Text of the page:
As someone who wants the world to pressure Israel into ending the occupation, who hopes the UN recognizes Palestine in September, and who roots for Palestinian leaders Mahmoud Abbas and Salam Fayyad, I say their agreement Wednesday to form a unity government with Hamas was a blunder. It was a blunder even before Hamas leaders in Gaza denounced America’s killing of the “holy warrior” Osama Bin Laden.
Hamas is a dead end to the Palestinians’ drive for independence because Hamas can’t reach a peace deal with Israel, and reaching a peace deal with Israel is the only way a Palestinian state can be born. Optimists are saying maybe Hamas will become more moderate, but all the signs since the pact was initialed last week point in the opposite direction. Since then, Hamas leaders have reiterated their refusal to negotiate with Israel, they’ve called on the Palestinian Authority to retract its 1993 recognition of Israel, and again, that was before Bin Laden’s killing provoked them to outrage at “the United States policy of destruction.”
For the last couple of years, optimists have been picking out statements made by Hamas leaders to Western interlocutors as evidence that they want to negotiate, that they’ll agree to a long-term cease-fire with Israel within its pre-’67 borders. But even if you disregard everything else we know about Hamas and take these diplomatic statements seriously, which Hamasnik has ever shown the slightest flexibility on the demand that millions of Palestinian refugees be allowed to move to Israel proper? Or that the Temple Mount, Western Wall, Mt. of Olives cemetery and the rest of Jerusalem’s “holy basin” come under full Palestinian sovereignty? Or that all 500,000 Israelis living over the Green Line be uprooted, not just the 100,000 living far over it?
Even when talking to Jimmy Carter, no Hamasnik has ever given an inch on right of return, Jerusalem or land swaps. So even if you isolate a few remarks spoken when they were on their best behavior, take them as true and forget everything else the leaders of Hamas ever said or did, how can even the most optimistic observer see them reaching a peace agreement with any Israeli government?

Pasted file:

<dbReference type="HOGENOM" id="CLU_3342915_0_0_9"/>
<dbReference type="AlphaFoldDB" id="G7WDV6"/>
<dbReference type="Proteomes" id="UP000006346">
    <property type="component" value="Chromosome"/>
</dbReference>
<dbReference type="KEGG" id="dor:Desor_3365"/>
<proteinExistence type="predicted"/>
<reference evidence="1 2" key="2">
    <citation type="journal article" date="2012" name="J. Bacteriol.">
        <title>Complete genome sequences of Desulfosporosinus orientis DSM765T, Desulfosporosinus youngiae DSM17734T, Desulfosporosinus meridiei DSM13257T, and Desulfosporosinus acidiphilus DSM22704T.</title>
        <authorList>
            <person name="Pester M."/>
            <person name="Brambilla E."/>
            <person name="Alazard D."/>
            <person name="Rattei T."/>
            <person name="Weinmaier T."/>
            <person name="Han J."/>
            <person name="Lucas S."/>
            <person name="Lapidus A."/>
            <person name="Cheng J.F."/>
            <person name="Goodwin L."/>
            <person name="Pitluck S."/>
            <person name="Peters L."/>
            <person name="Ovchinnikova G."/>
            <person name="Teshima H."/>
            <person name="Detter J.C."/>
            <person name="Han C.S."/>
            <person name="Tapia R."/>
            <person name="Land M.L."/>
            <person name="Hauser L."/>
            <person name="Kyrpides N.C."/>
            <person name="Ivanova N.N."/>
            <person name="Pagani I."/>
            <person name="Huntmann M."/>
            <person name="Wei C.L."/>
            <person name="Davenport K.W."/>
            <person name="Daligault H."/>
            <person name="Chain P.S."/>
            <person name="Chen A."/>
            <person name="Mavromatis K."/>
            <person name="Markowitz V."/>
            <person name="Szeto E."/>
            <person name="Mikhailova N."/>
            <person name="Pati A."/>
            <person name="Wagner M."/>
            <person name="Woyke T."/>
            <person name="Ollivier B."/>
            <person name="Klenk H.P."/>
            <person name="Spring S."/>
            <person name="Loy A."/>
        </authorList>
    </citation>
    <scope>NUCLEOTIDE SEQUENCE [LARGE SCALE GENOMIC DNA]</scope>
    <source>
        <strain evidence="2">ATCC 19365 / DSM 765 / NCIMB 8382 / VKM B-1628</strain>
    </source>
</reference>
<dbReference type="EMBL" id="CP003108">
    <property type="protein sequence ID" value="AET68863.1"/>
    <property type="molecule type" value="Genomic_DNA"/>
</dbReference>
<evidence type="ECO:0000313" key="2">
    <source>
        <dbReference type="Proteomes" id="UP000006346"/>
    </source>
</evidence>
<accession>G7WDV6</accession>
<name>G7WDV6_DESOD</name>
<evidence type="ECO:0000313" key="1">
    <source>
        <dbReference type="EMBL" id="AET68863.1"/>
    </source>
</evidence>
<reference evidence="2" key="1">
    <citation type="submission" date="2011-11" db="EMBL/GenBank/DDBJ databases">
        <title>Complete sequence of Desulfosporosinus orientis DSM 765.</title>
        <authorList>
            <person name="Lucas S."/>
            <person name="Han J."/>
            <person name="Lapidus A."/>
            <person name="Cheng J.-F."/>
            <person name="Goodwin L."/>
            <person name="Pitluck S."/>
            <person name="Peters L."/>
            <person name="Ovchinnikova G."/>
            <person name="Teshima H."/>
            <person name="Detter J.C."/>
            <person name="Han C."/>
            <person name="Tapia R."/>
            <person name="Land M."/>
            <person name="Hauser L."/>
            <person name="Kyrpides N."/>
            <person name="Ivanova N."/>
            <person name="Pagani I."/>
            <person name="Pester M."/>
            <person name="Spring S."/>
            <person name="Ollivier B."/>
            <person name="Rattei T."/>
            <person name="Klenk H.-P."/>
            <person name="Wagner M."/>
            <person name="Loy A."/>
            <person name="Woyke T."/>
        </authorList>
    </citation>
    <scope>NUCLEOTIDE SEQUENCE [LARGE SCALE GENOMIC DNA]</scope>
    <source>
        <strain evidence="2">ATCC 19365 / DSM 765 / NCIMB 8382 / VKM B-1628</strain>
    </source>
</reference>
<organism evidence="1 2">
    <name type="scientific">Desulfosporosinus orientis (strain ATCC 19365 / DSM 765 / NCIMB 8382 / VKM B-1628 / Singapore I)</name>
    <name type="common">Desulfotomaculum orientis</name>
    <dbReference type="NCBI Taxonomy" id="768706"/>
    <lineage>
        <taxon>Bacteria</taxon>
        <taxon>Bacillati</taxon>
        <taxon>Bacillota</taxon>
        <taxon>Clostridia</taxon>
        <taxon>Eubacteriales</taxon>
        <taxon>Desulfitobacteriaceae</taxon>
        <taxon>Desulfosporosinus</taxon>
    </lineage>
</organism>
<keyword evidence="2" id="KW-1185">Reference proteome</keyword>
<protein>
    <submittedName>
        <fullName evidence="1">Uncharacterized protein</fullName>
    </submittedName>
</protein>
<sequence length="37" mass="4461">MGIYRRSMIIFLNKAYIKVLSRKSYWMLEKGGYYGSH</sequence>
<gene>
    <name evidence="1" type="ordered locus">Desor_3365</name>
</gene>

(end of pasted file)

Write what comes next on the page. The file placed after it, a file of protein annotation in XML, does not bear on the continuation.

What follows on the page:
And I haven’t even mentioned their luridly anti-Semitic charter.
Maybe Hamas will change. Maybe Kach will turn into Peace Now, too, but until such time, I, as a peacenik, would oppose Kach’s becoming the co-leader of an Israeli government, so by the same token I oppose Hamas’s becoming the co-leader of the Palestinian government.
I know – I’m not a Palestinian, it’s their choice, not mine. But I’m not saying the Palestinians don’t have the right to make Hamas their leaders, or co-leaders, I’m saying that this move, which indeed came by popular demand, was really stupid and damaging. It set back the cause of Palestinian independence, it made the occupation that much harder to dislodge, and the only people who’ll benefit from it are the rejectionists on both sides.
What kills me is that until a week ago, the cause of Palestinian independence was on such a roll. Palestinian Authority leaders Abbas and Fayyad were the darlings of the West, the Netanyahu government was in the dog house, it was understood by everyone but the Republican Party that Israel was the side that had to be pressured the most. And with the UN vote getting closer, the pressure was building.
But now? A lot of steam has just escaped, a great deal of momentum has just been lost. Hamas’s condemnations of the Bin Laden killing only underscore what a mistake the Palestinians just made.
The whole strategy of Abbas and Fayyad is to bring international pressure on Israel to end the occupation, and to do this they have to get the major powers and “developed” countries behind them, because this is the world – not the Arab world or Third World, which are already behind them – that can make Israel listen. The leaders of that world want our local conflict to end, and they’re sold that Abbas and Fayyad are half of the solution – but Hamas? Which leader in Europe, Russia, China, India, Japan, Canada, Australia – forget the US, of course – is sold on Hamas? Which of them isn’t at the very, very least highly suspicious of Hamas?
Which leader of any country that has Israel’s ear isn’t less enthusiastic about taking up the Palestinian cause today than they were before Wednesday of last week, when the PA and Hamas announced their surprise engagement?
Some tactical genius move this was. Some diplomatic coup. I don’t know if the Palestinians have decisively missed another opportunity, but they’re clearly on the road to pissing this one away.
The good news, though, is that President Barack Obama is back in the saddle with a great big notch on his belt, so maybe he will lead the major powers into pressuring Abbas and Fayyad into cutting Hamas loose. Maybe he’ll also pressure the Netanyahu government toward becoming the other half of the solution. And maybe pressuring Israel about the occupation would give Obama leverage to pressure the Palestinians about Hamas.
It’s not over. But if Hamas is what the Palestinians are offering Israel and the rest of the developed world, Palestine will never be.